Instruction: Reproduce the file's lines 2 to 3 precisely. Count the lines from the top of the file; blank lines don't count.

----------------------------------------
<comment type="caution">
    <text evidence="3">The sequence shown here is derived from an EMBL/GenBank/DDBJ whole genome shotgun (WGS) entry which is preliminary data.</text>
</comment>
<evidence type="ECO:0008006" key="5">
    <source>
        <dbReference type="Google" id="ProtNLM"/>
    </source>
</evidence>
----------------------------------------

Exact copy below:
    <text evidence="3">The sequence shown here is derived from an EMBL/GenBank/DDBJ whole genome shotgun (WGS) entry which is preliminary data.</text>
</comment>